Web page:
Thursday, September 20, 2007

Q & A with Seth Harwood

Q: What makes Jack Palms different from other fictional private eyes?

A: Jack Palms is a washed up actor who starred in one blockbuster action movie and then destroyed his career with drugs and a bad marriage. Who else can you say that about? He's a modern guy in the sense that he tries and doesn't always pull things off with as much smoothness as, say, Sam Spade.

Q: What made you use a PI as a central character in your series?

A: It actually took me a couple books to realize that Jack could be a kind of PI for today's world. I first started with a guy who just needed to make some money and then get himself out of the trouble that brought on him. I wanted to write this kind of story--crime--because I was tired of straining to write a literary novel. I wanted to write something like what I like to read, the movies I like to watch. Something with action and some quality fighting.

Q: What are your thoughts on the psycho sidekick in PI novels?

A: I love the psycho sidekick. Dennis Lehane has a great one, and I love my guys like Junius Ponds (, Freeman Jones (the big, Samoan ex-Pro-Bowl NFL lineman) and the Czechs: Al, Niki and Vlade. Any time you've got a guy who's always going to wear something crazy enough to make a whole scene, you have to love that.

Q: What would a soundtrack to your novels sound like?

A: A soundtrack to my novels would sound exactly like:


My music comes from Madvillain, off their album Madvillainy

Q: Has your writing changed much?

A: Absolutely! For a long time all I wrote were short stories and writing crime for me is even still relatively new. In my first novel, it went one way and I was working of influences like Elmore Leonard and Robert B. Parker, and then in the second one I worked off a few different influences--I can't say which yet because I don't want to give anything away, but I was focuses a lot on shifting the ground beneath my readers' feet--and now that I'm writing my third book, things seem different all over again, like my ideas of what makes a story keep changing. And that's really exciting!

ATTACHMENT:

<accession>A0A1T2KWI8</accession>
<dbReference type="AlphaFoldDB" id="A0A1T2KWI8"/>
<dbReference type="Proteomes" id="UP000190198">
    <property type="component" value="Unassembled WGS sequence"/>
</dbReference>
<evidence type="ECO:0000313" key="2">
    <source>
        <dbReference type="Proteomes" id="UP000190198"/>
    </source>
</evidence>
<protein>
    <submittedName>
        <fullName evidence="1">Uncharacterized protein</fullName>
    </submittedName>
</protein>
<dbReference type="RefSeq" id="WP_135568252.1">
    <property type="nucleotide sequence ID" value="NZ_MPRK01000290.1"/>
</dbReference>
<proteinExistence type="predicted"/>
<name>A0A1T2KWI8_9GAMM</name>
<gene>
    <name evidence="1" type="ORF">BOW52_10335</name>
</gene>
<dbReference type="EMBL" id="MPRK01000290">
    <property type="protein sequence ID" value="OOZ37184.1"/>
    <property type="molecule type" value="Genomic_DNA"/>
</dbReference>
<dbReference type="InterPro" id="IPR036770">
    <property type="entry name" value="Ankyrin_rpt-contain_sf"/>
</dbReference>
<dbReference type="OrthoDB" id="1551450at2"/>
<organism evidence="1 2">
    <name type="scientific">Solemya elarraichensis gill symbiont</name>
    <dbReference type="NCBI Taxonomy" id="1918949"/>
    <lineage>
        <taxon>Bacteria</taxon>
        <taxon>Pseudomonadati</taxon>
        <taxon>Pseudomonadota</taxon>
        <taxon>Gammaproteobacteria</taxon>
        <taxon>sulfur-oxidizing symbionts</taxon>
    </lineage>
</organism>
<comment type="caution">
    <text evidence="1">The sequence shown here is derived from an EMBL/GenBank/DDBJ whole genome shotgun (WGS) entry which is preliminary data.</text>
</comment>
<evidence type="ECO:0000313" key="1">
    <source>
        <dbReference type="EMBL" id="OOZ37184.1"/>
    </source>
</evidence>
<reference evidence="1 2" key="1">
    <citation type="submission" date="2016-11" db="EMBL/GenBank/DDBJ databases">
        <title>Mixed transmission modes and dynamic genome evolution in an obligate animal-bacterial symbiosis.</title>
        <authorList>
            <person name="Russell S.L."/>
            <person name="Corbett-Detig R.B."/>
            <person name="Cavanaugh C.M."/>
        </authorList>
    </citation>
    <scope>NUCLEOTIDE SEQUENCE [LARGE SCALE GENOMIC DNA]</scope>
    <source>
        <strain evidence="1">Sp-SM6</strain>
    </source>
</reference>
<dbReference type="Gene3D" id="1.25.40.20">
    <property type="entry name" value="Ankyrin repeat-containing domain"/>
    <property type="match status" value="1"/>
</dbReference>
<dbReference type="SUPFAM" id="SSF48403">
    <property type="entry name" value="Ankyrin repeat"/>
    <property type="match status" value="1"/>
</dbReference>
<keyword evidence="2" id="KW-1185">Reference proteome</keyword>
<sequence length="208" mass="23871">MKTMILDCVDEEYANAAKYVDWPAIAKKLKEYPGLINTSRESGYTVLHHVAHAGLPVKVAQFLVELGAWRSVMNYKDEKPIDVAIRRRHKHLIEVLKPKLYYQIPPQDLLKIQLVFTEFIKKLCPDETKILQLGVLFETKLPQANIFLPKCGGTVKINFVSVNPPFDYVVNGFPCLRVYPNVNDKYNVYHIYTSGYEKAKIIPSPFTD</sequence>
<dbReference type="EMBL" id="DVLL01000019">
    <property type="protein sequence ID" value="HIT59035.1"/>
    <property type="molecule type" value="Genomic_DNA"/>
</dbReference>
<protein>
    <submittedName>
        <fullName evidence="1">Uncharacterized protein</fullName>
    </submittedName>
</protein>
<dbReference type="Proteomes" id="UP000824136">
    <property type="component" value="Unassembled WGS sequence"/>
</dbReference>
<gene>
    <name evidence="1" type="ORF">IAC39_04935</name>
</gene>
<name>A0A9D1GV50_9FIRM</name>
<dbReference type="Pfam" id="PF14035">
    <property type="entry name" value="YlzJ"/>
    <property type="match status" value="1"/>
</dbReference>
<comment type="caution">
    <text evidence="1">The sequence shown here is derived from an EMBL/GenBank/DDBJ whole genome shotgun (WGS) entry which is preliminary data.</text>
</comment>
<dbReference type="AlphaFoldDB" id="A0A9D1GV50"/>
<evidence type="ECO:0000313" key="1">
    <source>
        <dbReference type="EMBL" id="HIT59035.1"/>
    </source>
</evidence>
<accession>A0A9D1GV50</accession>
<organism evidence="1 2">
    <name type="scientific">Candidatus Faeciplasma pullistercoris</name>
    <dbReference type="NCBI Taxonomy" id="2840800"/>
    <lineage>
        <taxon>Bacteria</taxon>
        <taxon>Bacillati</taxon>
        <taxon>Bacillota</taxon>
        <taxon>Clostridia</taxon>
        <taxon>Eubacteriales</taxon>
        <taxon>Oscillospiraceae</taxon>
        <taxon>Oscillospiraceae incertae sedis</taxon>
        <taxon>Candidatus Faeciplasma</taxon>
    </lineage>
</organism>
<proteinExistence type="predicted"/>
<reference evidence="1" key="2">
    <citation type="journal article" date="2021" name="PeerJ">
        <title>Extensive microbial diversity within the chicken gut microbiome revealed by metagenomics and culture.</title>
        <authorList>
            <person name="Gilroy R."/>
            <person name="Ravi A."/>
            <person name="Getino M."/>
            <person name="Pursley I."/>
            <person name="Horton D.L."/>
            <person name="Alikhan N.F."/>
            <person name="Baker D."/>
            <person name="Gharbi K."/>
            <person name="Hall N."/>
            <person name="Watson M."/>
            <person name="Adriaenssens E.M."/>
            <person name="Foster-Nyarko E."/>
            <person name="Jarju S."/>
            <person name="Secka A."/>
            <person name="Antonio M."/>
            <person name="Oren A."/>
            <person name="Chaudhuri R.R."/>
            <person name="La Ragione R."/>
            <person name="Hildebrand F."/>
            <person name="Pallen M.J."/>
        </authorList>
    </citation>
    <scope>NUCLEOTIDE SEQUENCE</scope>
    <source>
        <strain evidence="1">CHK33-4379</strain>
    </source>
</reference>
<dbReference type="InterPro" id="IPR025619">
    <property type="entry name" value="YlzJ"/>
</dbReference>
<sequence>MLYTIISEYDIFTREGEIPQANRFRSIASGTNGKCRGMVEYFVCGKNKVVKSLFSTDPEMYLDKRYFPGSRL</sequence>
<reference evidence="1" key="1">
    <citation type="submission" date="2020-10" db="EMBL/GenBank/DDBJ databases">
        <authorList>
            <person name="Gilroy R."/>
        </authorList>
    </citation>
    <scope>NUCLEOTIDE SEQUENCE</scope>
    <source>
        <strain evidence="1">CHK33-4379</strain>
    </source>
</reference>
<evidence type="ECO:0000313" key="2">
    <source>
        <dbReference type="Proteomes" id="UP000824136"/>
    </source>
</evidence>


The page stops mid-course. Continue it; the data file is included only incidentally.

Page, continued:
Q: What's next for you and or Jack?

A: First of all, on Palm(s) Sunday, March 16, 2008, Jack Wakes Up comes out in print from Breakneck Books. I'm planning a huge campaign called Shake 'Em Down on Amazon and a lot of my Palms Daddies and Mommas are getting really involved and excited right along with me. We're going to definitely make some waves come this spring!
More immediately, I'm finishing up with the podcast of Jack Palms II: This Is Life and after that I'll be podcasting short stories through the rest of the fall, at least. I'm working on my third Jack Palms book now and that's the main thing on my plate. With any luck, I'll start podcasting it in February or just before Jack Wakes Up comes out. Like I said, this feels like a really exciting time for me.

Q: Do you have any favorite Sons of Spade yourself?
John Blake (Richard Aleas), Joe Marlin (Lawrence Block), Tony Soprano, anyone Bruce Lee played, and I'm from Boston originally, so I have to go with Patrick Kenzie (Dennis Lehane), and Spenser (Robert B. Parker)

Q: In the last century we've seen new waves of PI-writers, first influenced by Hammett, then Chandler, MacDonald, Parker, later Lehane. Who do you think will influence the coming generation and in what way?

A: I think it's only a matter of time before we start to see and recognize more movies and movie characters as influences for our writing. It's just a fact of life that film and TV are parts of our world now to the extent that they influence the way we think and even create our art. I tried to avoid acknowledging this for a long time and it blocked me up. Now I'm ok with it.
For anyone who's seen the Sopranos, how can you see Tony's dilemmas and not recognize these as very much a part of our time? The fact is that the roles in our world have changed; the perfect strong lead hero guys just don't exist anymore. The relationship between internal personality (and its flaws) and the external has changed. No one's going around pulling a Gary Cooper anymore, seeming impervious to the pain and always right. People don't wear suits or suits of armor anymore. Not in what I see. And so I think guys like Tony Soprano, even Tony Montana, wind up being characters that influence who we write about, the stories we tell.

Q: Andy Straka came up with the following question... Why aren't you at your computer writing?

A: 1) I am. Aren't I writing now? Doesn't this count?
2) I already wrote my piece for the day. Even writers have to know their limits.

Q: What question should be asked every PI writer we interview and what would be your answer to it?

A: How do you know when a novel's really done? (I don't know. That's why I'd like to see what other people say.)
What's the acceptable line for violence in a book before a writer crosses over into some version of porn?
Hmmm... I'd say that crucifying a guy who's taken about 500 mushrooms about goes right to the line for me. But now that I've seen that in a book, I have to see if I can push it just a little further, don't I?

Seth Harwood is the author / podcaster of the Jack Palms adventures. Visit his site at for more info.